Angel Diaz, IBM's VP for software standards and cloud, said Big Blue's SmartCloud software and public cloud service will support OpenStack in near future, though he declined to be more specific. "The idea there is within our SmartCloud Foundation is a technology similar to OpenStack architected in the same way," Diaz said.
OpenStack will be as important to SmartCloud as the Apache server was to IBM's WebSphere application server technology, Diaz added. "What you'll see is a lot of the technology in our SmartCloud Foundation at the infrastructure as a service layer will work its way into OpenStack, in the not too distant future," he said. "You will see OpenStack in SmartCloud just like Apache is in WebSphere."
Now that OpenStack is an independent foundation, does it appeal to you any more than it did previously? Share your opinions here or drop me a line at jschwartz@1105 media.com.
Posted by Jeffrey Schwartz on 09/21/2012 at 1:14 PM0 comments
Looking to dispel the notion that his company is a one-trick pony, Salesforce.com CEO Marc Benioff is looking to offer its software as a service applications well beyond customer relationship management, the foundation of its business.
At its annual Dreamforce conference in San Francisco, Benioff told 90,000 attendees and thousands more tuned into his live keynotes broadcast via a Facebook feed, that Salesforce.com is moving into new areas such as document sharing, marketing automation and human resources.
While this is not the first time Salesforce.com has veered from its charter of offering tools aimed at helping organizations better interact with its customers, it's arguably the broadest extension of its service offerings into lines of business it hadn't previously touched.
In a sign that Salesforce.com is looking to stake a claim in these new areas, many of the new services launched this week won't be available until the second half of next year. That's out of character for Salesforce.com which typically doesn't pre-announce services well before their availability, said R. "Ray" Wang, CEO of Constellation Research.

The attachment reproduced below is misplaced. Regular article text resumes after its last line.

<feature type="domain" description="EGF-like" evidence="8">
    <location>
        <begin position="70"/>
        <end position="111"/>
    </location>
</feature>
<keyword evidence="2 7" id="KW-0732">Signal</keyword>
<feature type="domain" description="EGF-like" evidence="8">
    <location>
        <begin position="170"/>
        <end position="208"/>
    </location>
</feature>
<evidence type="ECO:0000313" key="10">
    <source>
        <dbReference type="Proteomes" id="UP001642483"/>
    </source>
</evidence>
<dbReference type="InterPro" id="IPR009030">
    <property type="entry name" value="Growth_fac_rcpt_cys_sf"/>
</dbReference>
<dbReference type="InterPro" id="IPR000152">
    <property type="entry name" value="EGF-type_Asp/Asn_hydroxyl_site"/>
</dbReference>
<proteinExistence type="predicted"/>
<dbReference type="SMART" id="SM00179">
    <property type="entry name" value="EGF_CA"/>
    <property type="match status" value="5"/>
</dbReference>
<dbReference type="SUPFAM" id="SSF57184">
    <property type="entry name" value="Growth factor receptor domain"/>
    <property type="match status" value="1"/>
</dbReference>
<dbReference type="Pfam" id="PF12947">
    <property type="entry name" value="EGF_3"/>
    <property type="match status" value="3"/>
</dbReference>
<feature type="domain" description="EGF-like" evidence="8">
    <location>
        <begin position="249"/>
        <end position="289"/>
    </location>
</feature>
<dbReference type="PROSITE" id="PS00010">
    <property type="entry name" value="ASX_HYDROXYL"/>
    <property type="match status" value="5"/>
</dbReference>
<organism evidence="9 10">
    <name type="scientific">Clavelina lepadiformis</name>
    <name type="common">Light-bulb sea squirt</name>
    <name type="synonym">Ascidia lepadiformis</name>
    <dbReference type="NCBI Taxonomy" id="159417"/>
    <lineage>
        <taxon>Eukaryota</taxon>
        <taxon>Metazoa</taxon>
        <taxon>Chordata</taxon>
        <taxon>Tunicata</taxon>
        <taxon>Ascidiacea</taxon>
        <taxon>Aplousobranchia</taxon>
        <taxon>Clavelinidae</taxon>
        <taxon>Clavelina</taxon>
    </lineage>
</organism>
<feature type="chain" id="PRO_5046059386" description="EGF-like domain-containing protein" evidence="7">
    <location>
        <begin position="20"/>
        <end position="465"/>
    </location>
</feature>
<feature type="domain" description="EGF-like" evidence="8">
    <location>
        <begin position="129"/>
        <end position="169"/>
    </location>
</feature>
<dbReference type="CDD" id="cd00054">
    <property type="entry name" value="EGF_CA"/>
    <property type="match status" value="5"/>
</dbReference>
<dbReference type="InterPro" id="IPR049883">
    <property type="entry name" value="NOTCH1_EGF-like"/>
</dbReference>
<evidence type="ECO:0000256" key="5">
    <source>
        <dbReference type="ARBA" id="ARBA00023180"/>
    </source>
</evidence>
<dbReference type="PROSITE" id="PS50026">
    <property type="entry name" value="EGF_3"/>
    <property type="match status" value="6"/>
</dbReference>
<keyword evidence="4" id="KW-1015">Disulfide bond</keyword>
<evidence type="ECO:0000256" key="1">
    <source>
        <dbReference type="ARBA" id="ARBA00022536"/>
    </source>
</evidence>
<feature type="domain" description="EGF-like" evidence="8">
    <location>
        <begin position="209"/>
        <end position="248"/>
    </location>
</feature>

"Marc did not announce things in general availability other than the marketing apps, which was unusual," Wang said. "They did a lot of forward-marketing which is not like Salesforce. I think he's afraid other people are going to jump into this market, so he's announcing things in development that are not released as code."
Wang, who attended the Dreamforce conference, said it was telling the number of HR, finance and marketing executives that were at the conference, who upstaged those from IT organizations. That's no coincidence. Citing a projection by Gartner that chief marketing officers will spend more on IT than CIOs by 2017, Benioff said "now we're inviting them into the cockpit into this incredible new marketing cloud."
The offering is Salesforce Marketing Cloud, which combines the scanning of social networks, advertising, business measurement and workflow based on technology it acquired from Buddy Media and Radian6. The key audience for Salesforce Marketing Cloud are these CMOs.
Benioff planted the seeds for extending Salesorce.com's reach with its launch two years ago of Chatter, its social media tool best described as a version of Facebook designed for use in an enterprise or extranet type scenario.
As noted by my colleague John K. Waters, Salesforce.com used Dreamforce to jump into the HR or as it is called these days "human capital management (HCM)" field with the launch Work.com, a system designed to let managers and HR benchmark and reward the performance of employees in a social context.
Through an expanded partnership with leading HCM SaaS provider Workday, Salesforce.com will provide integration of Work.com with Workday's HCM offerings. Salesforce.com's push into HCM comes as key rivals have moved into this rapidly growing segment. Oracle last year acquired Taleo, SAP, picked up SuccessFactors and IBM just announced it has acquired Kenexa for $1.3 billion.
Another area Salesforce.com is spreading its wings is its foray into document management in a move aimed at offering an alternative to the likes of Box and Dropbox. The company described the new Salesforce Chatterbox service as the "Dropbox for the enterprise." With so many services such as Drobox and Box.net out there, is Salesforce a) moving too far adrift? and b) likely to gain a foothold into document sharing?